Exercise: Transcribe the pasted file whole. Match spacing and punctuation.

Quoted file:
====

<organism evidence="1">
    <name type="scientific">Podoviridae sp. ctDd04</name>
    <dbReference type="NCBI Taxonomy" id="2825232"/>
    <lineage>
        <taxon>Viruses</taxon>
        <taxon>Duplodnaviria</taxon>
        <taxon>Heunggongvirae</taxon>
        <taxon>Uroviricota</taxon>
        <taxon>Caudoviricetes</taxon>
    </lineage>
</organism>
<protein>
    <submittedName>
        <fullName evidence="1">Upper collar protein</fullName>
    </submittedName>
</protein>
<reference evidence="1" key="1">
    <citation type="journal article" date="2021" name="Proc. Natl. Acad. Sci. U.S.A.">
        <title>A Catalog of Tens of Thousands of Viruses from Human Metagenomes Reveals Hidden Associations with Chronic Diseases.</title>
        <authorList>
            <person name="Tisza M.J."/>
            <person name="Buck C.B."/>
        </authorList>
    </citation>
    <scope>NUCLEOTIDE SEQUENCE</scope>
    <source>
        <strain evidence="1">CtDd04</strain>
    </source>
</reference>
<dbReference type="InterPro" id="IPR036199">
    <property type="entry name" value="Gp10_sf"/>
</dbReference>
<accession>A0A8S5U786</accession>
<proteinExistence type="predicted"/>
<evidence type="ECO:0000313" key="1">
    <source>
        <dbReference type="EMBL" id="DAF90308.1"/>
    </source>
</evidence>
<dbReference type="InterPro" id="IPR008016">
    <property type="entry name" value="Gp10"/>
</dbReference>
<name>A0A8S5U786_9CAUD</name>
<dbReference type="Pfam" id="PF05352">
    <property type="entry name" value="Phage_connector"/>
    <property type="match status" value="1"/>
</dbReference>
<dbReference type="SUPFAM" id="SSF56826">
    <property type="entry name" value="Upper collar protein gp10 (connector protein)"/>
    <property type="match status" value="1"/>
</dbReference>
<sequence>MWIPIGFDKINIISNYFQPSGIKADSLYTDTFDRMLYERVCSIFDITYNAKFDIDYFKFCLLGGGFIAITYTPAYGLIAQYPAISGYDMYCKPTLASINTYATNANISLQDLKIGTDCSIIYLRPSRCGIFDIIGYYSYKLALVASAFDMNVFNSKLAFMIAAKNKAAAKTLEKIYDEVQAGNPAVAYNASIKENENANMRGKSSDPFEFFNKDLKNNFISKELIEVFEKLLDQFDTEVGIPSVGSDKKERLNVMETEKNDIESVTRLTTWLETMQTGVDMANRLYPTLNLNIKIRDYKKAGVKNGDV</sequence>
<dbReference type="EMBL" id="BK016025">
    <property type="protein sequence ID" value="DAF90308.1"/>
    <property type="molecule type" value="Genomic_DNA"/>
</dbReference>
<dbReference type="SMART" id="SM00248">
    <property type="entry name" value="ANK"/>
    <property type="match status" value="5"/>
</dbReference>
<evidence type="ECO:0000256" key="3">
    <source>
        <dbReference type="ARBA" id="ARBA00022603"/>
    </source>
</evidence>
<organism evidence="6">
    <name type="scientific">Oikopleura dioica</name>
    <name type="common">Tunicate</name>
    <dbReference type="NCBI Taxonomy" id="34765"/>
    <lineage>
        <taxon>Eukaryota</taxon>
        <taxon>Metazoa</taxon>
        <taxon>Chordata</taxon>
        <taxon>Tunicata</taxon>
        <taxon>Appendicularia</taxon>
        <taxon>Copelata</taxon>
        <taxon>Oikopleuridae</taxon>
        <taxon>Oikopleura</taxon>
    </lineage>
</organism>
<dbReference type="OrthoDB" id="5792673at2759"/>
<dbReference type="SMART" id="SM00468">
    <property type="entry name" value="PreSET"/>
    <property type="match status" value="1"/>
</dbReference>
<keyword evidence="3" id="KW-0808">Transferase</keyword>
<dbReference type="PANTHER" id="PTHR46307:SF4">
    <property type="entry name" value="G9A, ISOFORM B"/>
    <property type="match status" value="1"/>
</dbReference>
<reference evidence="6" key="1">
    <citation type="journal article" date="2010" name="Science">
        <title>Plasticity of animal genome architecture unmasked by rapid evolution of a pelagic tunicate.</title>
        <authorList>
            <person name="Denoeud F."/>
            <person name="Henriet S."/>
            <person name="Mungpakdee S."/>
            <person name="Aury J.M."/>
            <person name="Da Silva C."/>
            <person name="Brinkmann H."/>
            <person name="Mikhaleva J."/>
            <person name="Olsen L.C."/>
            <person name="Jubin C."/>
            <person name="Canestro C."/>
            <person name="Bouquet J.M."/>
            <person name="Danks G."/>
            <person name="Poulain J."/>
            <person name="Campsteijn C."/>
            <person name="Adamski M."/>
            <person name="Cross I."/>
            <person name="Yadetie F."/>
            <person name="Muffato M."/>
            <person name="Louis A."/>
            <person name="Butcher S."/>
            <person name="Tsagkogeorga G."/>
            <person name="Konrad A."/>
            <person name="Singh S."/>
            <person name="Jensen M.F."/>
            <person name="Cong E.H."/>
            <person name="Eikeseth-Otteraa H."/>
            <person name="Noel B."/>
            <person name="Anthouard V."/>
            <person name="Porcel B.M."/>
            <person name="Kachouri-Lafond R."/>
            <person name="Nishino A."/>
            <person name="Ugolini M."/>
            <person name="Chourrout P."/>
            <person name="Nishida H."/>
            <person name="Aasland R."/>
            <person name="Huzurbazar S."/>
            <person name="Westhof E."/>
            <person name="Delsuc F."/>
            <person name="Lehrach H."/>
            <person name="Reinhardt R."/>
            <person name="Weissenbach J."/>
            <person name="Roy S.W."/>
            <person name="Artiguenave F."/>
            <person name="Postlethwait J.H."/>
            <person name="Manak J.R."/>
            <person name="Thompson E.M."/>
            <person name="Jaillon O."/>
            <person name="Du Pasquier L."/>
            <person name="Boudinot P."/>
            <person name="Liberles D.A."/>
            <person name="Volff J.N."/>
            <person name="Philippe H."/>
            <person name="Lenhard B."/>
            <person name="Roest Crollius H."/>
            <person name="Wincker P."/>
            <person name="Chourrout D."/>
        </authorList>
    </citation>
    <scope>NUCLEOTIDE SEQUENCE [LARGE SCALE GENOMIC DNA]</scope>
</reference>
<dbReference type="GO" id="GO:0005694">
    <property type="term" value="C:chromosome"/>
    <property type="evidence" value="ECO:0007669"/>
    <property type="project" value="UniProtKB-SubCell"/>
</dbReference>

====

<organism evidence="1">
    <name type="scientific">Podoviridae sp. ctDd04</name>
    <dbReference type="NCBI Taxonomy" id="2825232"/>
    <lineage>
        <taxon>Viruses</taxon>
        <taxon>Duplodnaviria</taxon>
        <taxon>Heunggongvirae</taxon>
        <taxon>Uroviricota</taxon>
        <taxon>Caudoviricetes</taxon>
    </lineage>
</organism>
<protein>
    <submittedName>
        <fullName evidence="1">Upper collar protein</fullName>
    </submittedName>
</protein>
<reference evidence="1" key="1">
    <citation type="journal article" date="2021" name="Proc. Natl. Acad. Sci. U.S.A.">
        <title>A Catalog of Tens of Thousands of Viruses from Human Metagenomes Reveals Hidden Associations with Chronic Diseases.</title>
        <authorList>
            <person name="Tisza M.J."/>
            <person name="Buck C.B."/>
        </authorList>
    </citation>
    <scope>NUCLEOTIDE SEQUENCE</scope>
    <source>
        <strain evidence="1">CtDd04</strain>
    </source>
</reference>
<dbReference type="InterPro" id="IPR036199">
    <property type="entry name" value="Gp10_sf"/>
</dbReference>
<accession>A0A8S5U786</accession>
<proteinExistence type="predicted"/>
<evidence type="ECO:0000313" key="1">
    <source>
        <dbReference type="EMBL" id="DAF90308.1"/>
    </source>
</evidence>
<dbReference type="InterPro" id="IPR008016">
    <property type="entry name" value="Gp10"/>
</dbReference>
<name>A0A8S5U786_9CAUD</name>
<dbReference type="Pfam" id="PF05352">
    <property type="entry name" value="Phage_connector"/>
    <property type="match status" value="1"/>
</dbReference>
<dbReference type="SUPFAM" id="SSF56826">
    <property type="entry name" value="Upper collar protein gp10 (connector protein)"/>
    <property type="match status" value="1"/>
</dbReference>
<sequence>MWIPIGFDKINIISNYFQPSGIKADSLYTDTFDRMLYERVCSIFDITYNAKFDIDYFKFCLLGGGFIAITYTPAYGLIAQYPAISGYDMYCKPTLASINTYATNANISLQDLKIGTDCSIIYLRPSRCGIFDIIGYYSYKLALVASAFDMNVFNSKLAFMIAAKNKAAAKTLEKIYDEVQAGNPAVAYNASIKENENANMRGKSSDPFEFFNKDLKNNFISKELIEVFEKLLDQFDTEVGIPSVGSDKKERLNVMETEKNDIESVTRLTTWLETMQTGVDMANRLYPTLNLNIKIRDYKKAGVKNGDV</sequence>
<dbReference type="EMBL" id="BK016025">
    <property type="protein sequence ID" value="DAF90308.1"/>
    <property type="molecule type" value="Genomic_DNA"/>
</dbReference>
<dbReference type="SMART" id="SM00248">
    <property type="entry name" value="ANK"/>
    <property type="match status" value="5"/>
</dbReference>
<evidence type="ECO:0000256" key="3">
    <source>
        <dbReference type="ARBA" id="ARBA00022603"/>
    </source>
</evidence>
<organism evidence="6">
    <name type="scientific">Oikopleura dioica</name>
    <name type="common">Tunicate</name>
    <dbReference type="NCBI Taxonomy" id="34765"/>
    <lineage>
        <taxon>Eukaryota</taxon>
        <taxon>Metazoa</taxon>
        <taxon>Chordata</taxon>
        <taxon>Tunicata</taxon>
        <taxon>Appendicularia</taxon>
        <taxon>Copelata</taxon>
        <taxon>Oikopleuridae</taxon>
        <taxon>Oikopleura</taxon>
    </lineage>
</organism>
<dbReference type="OrthoDB" id="5792673at2759"/>
<dbReference type="SMART" id="SM00468">
    <property type="entry name" value="PreSET"/>
    <property type="match status" value="1"/>
</dbReference>
<keyword evidence="3" id="KW-0808">Transferase</keyword>
<dbReference type="PANTHER" id="PTHR46307:SF4">
    <property type="entry name" value="G9A, ISOFORM B"/>
    <property type="match status" value="1"/>
</dbReference>
<reference evidence="6" key="1">
    <citation type="journal article" date="2010" name="Science">
        <title>Plasticity of animal genome architecture unmasked by rapid evolution of a pelagic tunicate.</title>
        <authorList>
            <person name="Denoeud F."/>
            <person name="Henriet S."/>
            <person name="Mungpakdee S."/>
            <person name="Aury J.M."/>
            <person name="Da Silva C."/>
            <person name="Brinkmann H."/>
            <person name="Mikhaleva J."/>
            <person name="Olsen L.C."/>
            <person name="Jubin C."/>
            <person name="Canestro C."/>
            <person name="Bouquet J.M."/>
            <person name="Danks G."/>
            <person name="Poulain J."/>
            <person name="Campsteijn C."/>
            <person name="Adamski M."/>
            <person name="Cross I."/>
            <person name="Yadetie F."/>
            <person name="Muffato M."/>
            <person name="Louis A."/>
            <person name="Butcher S."/>
            <person name="Tsagkogeorga G."/>
            <person name="Konrad A."/>
            <person name="Singh S."/>
            <person name="Jensen M.F."/>
            <person name="Cong E.H."/>
            <person name="Eikeseth-Otteraa H."/>
            <person name="Noel B."/>
            <person name="Anthouard V."/>
            <person name="Porcel B.M."/>
            <person name="Kachouri-Lafond R."/>
            <person name="Nishino A."/>
            <person name="Ugolini M."/>
            <person name="Chourrout P."/>
            <person name="Nishida H."/>
            <person name="Aasland R."/>
            <person name="Huzurbazar S."/>
            <person name="Westhof E."/>
            <person name="Delsuc F."/>
            <person name="Lehrach H."/>
            <person name="Reinhardt R."/>
            <person name="Weissenbach J."/>
            <person name="Roy S.W."/>
            <person name="Artiguenave F."/>
            <person name="Postlethwait J.H."/>
            <person name="Manak J.R."/>
            <person name="Thompson E.M."/>
            <person name="Jaillon O."/>
            <person name="Du Pasquier L."/>
            <person name="Boudinot P."/>
            <person name="Liberles D.A."/>
            <person name="Volff J.N."/>
            <person name="Philippe H."/>
            <person name="Lenhard B."/>
            <person name="Roest Crollius H."/>
            <person name="Wincker P."/>
            <person name="Chourrout D."/>
        </authorList>
    </citation>
    <scope>NUCLEOTIDE SEQUENCE [LARGE SCALE GENOMIC DNA]</scope>
</reference>
<dbReference type="GO" id="GO:0005694">
    <property type="term" value="C:chromosome"/>
    <property type="evidence" value="ECO:0007669"/>
    <property type="project" value="UniProtKB-SubCell"/>
</dbReference>